For Premier League clubs, the question is how effective these measures are, and whether they can be implemented, logistically speaking, in this country. There has been good dialogue and information sharing between medical staff which should, in theory, aid the process if, or indeed when, the English game returns.
The transfer targets
One of the biggest uncertainties surrounding football – and there are a few – surrounds the future of the transfer market.
Clubs across the world have seen their revenues decimated by the coronavirus shutdown, and with fans unlikely to be allowed into stadiums for many months yet, and the expectation that both broadcast and sponsorship income will suffer, a swift recovery is unlikely.
The expectation, then, is that there will be a significant drop in spending. Several sources have told Goal they are anticipating one of the quietest transfer windows on record, with free transfers and loan signings at the top of the agenda for most clubs.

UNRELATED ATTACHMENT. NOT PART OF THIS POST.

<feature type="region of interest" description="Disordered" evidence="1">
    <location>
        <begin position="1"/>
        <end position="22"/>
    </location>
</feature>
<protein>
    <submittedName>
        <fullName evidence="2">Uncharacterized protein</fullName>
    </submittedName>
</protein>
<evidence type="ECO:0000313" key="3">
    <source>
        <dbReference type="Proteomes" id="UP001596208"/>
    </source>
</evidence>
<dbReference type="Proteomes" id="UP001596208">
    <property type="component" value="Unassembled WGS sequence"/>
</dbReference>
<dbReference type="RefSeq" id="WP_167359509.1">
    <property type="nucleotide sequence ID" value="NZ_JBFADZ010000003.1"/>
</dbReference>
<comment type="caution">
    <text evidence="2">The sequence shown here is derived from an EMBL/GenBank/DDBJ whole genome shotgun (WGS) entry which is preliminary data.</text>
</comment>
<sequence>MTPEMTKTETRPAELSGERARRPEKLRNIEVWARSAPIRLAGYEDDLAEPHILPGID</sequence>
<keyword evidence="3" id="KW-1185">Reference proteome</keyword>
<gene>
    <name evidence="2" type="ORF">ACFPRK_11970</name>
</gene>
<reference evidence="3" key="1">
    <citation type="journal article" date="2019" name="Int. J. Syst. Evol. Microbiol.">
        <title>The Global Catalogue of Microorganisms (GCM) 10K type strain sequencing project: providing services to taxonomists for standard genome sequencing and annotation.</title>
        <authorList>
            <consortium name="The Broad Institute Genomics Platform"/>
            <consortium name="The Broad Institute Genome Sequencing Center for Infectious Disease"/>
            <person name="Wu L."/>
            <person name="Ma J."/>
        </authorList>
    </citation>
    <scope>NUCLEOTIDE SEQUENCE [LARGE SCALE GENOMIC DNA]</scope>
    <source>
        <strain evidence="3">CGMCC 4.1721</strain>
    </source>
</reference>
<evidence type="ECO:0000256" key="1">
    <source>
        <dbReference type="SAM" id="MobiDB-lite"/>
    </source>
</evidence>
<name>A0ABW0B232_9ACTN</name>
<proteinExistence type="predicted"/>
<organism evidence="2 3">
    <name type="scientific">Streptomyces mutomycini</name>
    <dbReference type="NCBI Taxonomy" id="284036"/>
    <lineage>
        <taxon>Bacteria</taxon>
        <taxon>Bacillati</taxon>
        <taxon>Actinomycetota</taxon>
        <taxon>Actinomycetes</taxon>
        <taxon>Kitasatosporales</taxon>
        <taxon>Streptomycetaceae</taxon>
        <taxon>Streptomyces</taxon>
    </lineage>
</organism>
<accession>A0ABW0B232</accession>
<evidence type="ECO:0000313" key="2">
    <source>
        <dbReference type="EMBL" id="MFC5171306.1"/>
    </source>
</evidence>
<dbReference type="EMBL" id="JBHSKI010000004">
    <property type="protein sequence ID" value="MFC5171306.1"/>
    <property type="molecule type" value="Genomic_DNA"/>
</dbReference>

Still, some will continue to track long-term targets. Manchester United and Chelsea had, pre-Covid-19, put in plenty of work with Dortmund star Jadon Sancho, while Liverpool were widely expected to move for striker Timo Werner, whose RB Leipzig team-mates Dayot Upamecano, Ibrahima Konate and Marcel Sabitzer were also attracting interest from England.
Others, such as Bayer Leverkusen pair Kai Havertz and Leon Bailey, and the Werder Bremen attacker Milot Rashica, have also been watched by Premier League clubs.
With traditional ‘face-to-face’ scouting off the table for the time being, and with the off-field circumstances providing a real test of character, fitness and mentality for players, there will be plenty of work for UK talent-spotters to do.
The loan players
In recent seasons, Germany has become one of THE places for young, upcoming British footballers to learn their trade. Sancho was something of a trailblazer, with his example followed by the likes of Reece Oxford (Augsburg), Ademola Lookman (Leipzig) and Rabbi Matondo (Schalke).
Everton, Liverpool and Chelsea have all sent players on loan to the Bundesliga and the 2. Bundesliga.
Chelsea have Ethan Ampadu, the Wales international, at Leipzig, although the 19-year-old had made only three league appearances prior to Covid-19. It will be interesting to see if the former Exeter youngster can feature more regularly in a side that still harbours title ambitions.